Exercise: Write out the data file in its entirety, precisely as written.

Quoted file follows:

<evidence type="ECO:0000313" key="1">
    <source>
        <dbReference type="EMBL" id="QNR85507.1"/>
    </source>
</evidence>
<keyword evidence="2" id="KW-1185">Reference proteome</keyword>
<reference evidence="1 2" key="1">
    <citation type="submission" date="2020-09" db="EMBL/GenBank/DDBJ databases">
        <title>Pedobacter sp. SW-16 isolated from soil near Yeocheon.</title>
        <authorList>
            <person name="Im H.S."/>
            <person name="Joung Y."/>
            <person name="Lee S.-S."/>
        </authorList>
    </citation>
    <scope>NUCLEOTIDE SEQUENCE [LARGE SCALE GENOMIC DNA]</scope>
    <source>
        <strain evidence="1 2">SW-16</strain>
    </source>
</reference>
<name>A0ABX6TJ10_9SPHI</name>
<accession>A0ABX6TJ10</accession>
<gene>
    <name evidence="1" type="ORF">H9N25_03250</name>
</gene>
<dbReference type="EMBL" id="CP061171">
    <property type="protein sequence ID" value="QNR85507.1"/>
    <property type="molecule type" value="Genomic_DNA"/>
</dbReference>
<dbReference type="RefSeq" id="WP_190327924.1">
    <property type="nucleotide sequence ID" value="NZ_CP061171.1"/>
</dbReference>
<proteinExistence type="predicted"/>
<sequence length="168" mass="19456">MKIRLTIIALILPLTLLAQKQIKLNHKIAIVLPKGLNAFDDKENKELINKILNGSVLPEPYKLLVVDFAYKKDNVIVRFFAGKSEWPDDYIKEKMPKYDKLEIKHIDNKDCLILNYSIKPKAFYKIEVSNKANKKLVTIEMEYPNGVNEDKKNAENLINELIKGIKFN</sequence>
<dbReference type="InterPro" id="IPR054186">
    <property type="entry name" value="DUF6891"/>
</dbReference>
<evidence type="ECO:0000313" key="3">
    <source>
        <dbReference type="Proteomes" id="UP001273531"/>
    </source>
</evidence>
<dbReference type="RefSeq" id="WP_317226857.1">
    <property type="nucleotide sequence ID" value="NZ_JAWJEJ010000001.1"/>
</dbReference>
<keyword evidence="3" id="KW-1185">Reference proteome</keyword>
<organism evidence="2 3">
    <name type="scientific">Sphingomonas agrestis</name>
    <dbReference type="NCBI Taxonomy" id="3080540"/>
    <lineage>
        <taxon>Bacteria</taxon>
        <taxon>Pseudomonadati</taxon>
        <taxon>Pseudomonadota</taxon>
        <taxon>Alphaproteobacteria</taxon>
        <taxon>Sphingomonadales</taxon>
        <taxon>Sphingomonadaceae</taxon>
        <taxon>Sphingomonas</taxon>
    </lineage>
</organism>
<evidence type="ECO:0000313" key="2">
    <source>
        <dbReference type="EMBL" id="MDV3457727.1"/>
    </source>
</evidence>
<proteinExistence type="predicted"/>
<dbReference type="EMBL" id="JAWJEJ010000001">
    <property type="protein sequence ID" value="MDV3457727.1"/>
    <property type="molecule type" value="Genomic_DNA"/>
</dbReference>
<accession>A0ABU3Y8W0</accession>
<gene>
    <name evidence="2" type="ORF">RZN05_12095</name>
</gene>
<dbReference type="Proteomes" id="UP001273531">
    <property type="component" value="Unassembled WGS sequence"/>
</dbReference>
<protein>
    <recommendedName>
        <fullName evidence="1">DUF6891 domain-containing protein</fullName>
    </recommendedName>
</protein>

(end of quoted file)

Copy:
<evidence type="ECO:0000313" key="1">
    <source>
        <dbReference type="EMBL" id="QNR85507.1"/>
    </source>
</evidence>
<keyword evidence="2" id="KW-1185">Reference proteome</keyword>
<reference evidence="1 2" key="1">
    <citation type="submission" date="2020-09" db="EMBL/GenBank/DDBJ databases">
        <title>Pedobacter sp. SW-16 isolated from soil near Yeocheon.</title>
        <authorList>
            <person name="Im H.S."/>
            <person name="Joung Y."/>
            <person name="Lee S.-S."/>
        </authorList>
    </citation>
    <scope>NUCLEOTIDE SEQUENCE [LARGE SCALE GENOMIC DNA]</scope>
    <source>
        <strain evidence="1 2">SW-16</strain>
    </source>
</reference>
<name>A0ABX6TJ10_9SPHI</name>
<accession>A0ABX6TJ10</accession>
<gene>
    <name evidence="1" type="ORF">H9N25_03250</name>
</gene>
<dbReference type="EMBL" id="CP061171">
    <property type="protein sequence ID" value="QNR85507.1"/>
    <property type="molecule type" value="Genomic_DNA"/>
</dbReference>
<dbReference type="RefSeq" id="WP_190327924.1">
    <property type="nucleotide sequence ID" value="NZ_CP061171.1"/>
</dbReference>
<proteinExistence type="predicted"/>
<sequence length="168" mass="19456">MKIRLTIIALILPLTLLAQKQIKLNHKIAIVLPKGLNAFDDKENKELINKILNGSVLPEPYKLLVVDFAYKKDNVIVRFFAGKSEWPDDYIKEKMPKYDKLEIKHIDNKDCLILNYSIKPKAFYKIEVSNKANKKLVTIEMEYPNGVNEDKKNAENLINELIKGIKFN</sequence>
<dbReference type="InterPro" id="IPR054186">
    <property type="entry name" value="DUF6891"/>
</dbReference>
<evidence type="ECO:0000313" key="3">
    <source>
        <dbReference type="Proteomes" id="UP001273531"/>
    </source>
</evidence>
<dbReference type="RefSeq" id="WP_317226857.1">
    <property type="nucleotide sequence ID" value="NZ_JAWJEJ010000001.1"/>
</dbReference>
<keyword evidence="3" id="KW-1185">Reference proteome</keyword>
<organism evidence="2 3">
    <name type="scientific">Sphingomonas agrestis</name>
    <dbReference type="NCBI Taxonomy" id="3080540"/>
    <lineage>
        <taxon>Bacteria</taxon>
        <taxon>Pseudomonadati</taxon>
        <taxon>Pseudomonadota</taxon>
        <taxon>Alphaproteobacteria</taxon>
        <taxon>Sphingomonadales</taxon>
        <taxon>Sphingomonadaceae</taxon>
        <taxon>Sphingomonas</taxon>
    </lineage>
</organism>
<evidence type="ECO:0000313" key="2">
    <source>
        <dbReference type="EMBL" id="MDV3457727.1"/>
    </source>
</evidence>
<proteinExistence type="predicted"/>
<dbReference type="EMBL" id="JAWJEJ010000001">
    <property type="protein sequence ID" value="MDV3457727.1"/>
    <property type="molecule type" value="Genomic_DNA"/>
</dbReference>
<accession>A0ABU3Y8W0</accession>
<gene>
    <name evidence="2" type="ORF">RZN05_12095</name>
</gene>
<dbReference type="Proteomes" id="UP001273531">
    <property type="component" value="Unassembled WGS sequence"/>
</dbReference>
<protein>
    <recommendedName>
        <fullName evidence="1">DUF6891 domain-containing protein</fullName>
    </recommendedName>
</protein>